Uber’s business model is straightforward: Match people who need a ride. Travis Kalanick and Garrett Camp originally wanted their idea to be a timeshare limo service that one could access through an app. Ubercab was tested in New York the following year with just three cars and officially launched in May. Since Uber drivers use their own cars, they have to pay all maintenance and repair costs associated with it. The design of the app and service is the most important reason why customers love Uber.
Scott D. Clary
Success Story Podcast Host | Founder/CEO OnMi Patch
In 10 years, Uber has become the world’s most expensive startup, with a valuation of $78 billion by 2020.
But what makes Uber so successful? Just because they offer an app that connects drivers to drivers? Or is there more than meets the eye?
This article explores what makes Uber a successful company by looking at three key factors: innovative solutions, stunt marketing, and profitability strategy.
Uber’s business model is straightforward: Match people who need a ride.
If you think this sounds like a typical cab company, you’re right. There is direct competition between Uber and traditional taxi services.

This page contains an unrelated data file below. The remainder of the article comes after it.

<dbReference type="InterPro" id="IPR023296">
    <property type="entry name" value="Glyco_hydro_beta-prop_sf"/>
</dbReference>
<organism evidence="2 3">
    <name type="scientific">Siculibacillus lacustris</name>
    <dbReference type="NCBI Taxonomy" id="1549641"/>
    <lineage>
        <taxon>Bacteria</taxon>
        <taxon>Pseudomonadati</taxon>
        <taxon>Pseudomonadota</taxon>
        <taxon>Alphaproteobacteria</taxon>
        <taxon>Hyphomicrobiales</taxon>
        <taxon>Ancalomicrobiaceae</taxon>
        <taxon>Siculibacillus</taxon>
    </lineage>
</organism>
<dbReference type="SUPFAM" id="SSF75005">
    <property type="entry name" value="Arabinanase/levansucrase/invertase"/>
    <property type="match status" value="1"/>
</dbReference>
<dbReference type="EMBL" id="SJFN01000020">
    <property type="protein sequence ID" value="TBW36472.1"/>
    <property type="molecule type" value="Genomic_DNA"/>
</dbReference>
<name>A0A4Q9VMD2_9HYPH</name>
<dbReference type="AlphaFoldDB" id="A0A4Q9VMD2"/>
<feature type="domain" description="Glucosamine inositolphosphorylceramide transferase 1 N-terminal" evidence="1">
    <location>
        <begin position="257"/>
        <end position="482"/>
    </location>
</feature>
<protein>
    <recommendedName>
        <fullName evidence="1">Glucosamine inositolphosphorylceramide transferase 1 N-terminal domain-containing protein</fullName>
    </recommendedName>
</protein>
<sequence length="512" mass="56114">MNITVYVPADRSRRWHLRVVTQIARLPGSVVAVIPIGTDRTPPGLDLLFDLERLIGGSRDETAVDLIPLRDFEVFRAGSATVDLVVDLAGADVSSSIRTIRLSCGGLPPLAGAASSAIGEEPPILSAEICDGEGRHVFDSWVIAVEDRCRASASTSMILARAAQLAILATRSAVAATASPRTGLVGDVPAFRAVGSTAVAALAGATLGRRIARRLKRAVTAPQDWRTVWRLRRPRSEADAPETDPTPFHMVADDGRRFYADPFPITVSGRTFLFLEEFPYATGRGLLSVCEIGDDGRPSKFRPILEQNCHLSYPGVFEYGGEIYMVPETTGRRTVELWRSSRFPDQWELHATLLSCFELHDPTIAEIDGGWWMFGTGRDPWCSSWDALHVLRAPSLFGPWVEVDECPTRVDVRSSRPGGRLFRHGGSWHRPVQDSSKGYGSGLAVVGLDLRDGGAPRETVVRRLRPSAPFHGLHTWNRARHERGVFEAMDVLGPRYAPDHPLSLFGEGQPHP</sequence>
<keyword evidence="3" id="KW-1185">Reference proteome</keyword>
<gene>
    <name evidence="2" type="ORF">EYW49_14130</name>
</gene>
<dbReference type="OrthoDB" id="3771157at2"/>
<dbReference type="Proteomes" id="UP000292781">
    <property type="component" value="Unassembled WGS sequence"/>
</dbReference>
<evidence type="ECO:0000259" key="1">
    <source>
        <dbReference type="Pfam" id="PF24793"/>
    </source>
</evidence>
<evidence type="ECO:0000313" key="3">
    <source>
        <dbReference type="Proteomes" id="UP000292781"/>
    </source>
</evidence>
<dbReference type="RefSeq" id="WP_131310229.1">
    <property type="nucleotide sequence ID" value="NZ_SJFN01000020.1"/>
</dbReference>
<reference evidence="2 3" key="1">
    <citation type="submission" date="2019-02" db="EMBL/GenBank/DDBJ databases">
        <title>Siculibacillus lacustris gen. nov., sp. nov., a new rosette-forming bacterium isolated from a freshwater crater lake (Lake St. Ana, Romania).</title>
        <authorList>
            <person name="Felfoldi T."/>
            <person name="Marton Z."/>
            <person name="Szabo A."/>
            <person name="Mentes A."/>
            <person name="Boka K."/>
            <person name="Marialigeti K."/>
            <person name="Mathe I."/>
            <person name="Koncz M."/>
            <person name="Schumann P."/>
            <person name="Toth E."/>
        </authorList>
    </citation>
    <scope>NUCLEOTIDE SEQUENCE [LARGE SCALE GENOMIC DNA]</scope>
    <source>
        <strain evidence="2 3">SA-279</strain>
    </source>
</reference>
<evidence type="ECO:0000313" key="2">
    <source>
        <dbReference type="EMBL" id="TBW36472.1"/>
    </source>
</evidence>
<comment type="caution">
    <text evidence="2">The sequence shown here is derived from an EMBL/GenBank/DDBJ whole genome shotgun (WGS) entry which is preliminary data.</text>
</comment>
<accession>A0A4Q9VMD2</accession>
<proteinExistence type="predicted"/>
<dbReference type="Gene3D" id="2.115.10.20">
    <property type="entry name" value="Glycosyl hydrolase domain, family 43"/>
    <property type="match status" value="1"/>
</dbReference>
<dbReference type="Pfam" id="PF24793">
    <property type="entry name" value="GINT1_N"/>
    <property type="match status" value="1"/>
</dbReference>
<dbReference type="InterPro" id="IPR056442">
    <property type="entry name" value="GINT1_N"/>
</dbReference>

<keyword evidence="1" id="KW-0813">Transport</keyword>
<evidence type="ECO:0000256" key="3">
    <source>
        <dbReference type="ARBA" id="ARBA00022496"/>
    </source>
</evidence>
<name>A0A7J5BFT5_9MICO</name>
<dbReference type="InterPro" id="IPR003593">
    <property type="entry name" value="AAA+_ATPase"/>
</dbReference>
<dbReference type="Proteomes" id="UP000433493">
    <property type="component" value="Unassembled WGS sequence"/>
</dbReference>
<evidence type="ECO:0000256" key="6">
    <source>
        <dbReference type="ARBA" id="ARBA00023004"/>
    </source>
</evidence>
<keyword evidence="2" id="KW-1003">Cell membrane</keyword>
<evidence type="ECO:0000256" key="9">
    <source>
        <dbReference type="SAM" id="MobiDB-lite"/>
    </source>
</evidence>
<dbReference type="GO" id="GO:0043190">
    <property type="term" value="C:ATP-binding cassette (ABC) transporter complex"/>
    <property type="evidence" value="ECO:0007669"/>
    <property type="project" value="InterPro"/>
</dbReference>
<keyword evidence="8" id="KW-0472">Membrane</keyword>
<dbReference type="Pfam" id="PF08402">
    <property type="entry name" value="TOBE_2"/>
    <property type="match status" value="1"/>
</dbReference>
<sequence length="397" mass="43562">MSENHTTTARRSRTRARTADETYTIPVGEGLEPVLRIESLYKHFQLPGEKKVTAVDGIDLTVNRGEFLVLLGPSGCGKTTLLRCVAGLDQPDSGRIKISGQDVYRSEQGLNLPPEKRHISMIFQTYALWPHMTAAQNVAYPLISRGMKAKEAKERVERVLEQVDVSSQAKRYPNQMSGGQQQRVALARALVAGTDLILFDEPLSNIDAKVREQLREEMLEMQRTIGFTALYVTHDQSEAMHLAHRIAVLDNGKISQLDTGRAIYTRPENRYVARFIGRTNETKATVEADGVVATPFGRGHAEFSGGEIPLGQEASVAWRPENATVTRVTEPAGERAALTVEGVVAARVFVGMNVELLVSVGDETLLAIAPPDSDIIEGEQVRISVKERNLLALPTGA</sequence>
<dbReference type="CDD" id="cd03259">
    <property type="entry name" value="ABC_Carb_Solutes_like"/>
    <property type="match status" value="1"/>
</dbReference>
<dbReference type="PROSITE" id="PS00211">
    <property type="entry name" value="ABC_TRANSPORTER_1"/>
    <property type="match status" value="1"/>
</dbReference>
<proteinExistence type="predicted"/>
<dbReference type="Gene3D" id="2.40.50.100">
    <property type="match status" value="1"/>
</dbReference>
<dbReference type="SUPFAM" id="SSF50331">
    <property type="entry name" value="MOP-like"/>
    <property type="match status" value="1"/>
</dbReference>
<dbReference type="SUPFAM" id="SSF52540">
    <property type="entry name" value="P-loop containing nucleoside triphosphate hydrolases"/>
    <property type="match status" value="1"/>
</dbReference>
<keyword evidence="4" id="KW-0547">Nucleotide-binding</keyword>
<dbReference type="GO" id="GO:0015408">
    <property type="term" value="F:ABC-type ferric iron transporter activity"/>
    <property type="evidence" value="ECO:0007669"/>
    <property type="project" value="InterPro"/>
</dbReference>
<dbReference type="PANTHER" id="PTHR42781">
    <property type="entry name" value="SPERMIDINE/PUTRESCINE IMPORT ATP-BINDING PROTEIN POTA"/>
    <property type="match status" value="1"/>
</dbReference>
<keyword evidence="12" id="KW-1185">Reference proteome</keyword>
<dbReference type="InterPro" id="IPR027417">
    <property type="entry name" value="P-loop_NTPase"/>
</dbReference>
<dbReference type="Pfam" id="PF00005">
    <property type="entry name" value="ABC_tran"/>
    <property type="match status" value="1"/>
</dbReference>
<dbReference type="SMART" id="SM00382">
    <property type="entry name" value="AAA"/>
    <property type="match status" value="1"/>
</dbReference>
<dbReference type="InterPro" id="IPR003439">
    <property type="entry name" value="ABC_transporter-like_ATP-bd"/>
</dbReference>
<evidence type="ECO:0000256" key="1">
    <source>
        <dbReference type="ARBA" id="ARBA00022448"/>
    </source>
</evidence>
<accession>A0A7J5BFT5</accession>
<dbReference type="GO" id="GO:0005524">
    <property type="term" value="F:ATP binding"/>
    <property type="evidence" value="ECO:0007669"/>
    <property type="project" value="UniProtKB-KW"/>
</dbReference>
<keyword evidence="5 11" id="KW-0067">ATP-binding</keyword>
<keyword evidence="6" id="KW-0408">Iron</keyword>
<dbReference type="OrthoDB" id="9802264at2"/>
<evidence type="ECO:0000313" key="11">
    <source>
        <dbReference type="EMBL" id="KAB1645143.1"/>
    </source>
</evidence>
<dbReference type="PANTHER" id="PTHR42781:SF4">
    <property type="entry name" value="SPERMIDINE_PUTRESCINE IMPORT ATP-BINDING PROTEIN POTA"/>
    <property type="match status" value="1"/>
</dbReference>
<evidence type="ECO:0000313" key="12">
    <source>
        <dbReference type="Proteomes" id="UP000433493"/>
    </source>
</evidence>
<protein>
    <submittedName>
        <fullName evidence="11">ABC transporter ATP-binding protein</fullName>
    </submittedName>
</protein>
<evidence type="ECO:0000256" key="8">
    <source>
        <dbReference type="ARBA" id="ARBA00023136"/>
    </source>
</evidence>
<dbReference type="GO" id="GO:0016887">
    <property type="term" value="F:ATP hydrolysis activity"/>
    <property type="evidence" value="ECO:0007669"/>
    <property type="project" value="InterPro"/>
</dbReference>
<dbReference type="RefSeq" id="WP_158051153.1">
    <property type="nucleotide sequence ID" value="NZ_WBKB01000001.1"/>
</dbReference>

However, unlike taxis, Uber drivers use their own cars, so they have to pay all the maintenance and repair costs associated with it.
How did it start?
The idea of Uber was born in Paris in 2008. Travis Kalanick and Garrett Camp were at LeWeb’s annual technology conference.
After the event, they stood outside in the cold waiting for a taxi and were left without transportation.
Then an idea came. “How about asking for a ride from your phone?”
The answer to that will be the service we know as Uber.
Kalanick and Camp originally wanted their idea to be a time-honored limo service that one could access via an app.
The two went their separate ways, but Camp was so enamored with the idea that he went on to purchase the domain name UberCab.com.
Start of Ubercab
In the year In 2009, Camp worked on a prototype for UberCab when he was CEO of StumbleUpon. In the summer of that year, Kalanick was finally convinced to join UberCab’s “master incubator.”
Ubercab was tested in New York the following year with just three cars and officially launched in May.
A hard year
In July 2015, Uber became a highly respected startup when it was valued at $51 billion after another round of funding. In June 2016, Uber raised another $3.5 billion from Saudi Arabia’s sovereign wealth fund.
However, 2017 was a tough year for Uber.
Controversy started when a female engineer called out sexist culture in a blog post. Uber’s corporate culture was reportedly misogynistic and sexist.
The post went viral, and many people were fired as a result. Uber then conducted an internal investigation called a “handover investigation.”
Meanwhile, Kalanick resigned as CEO amid a shareholder revolt.
In January 2018, Uber’s valuation dropped from $70 billion to $48 billion.
Back to the right track
Less than two months after Kalanick confirmed his resignation, Dara Khosrowshahi was announced as the new CEO. In the year In May 2018, a new offer was made, valuing the company at $62 billion.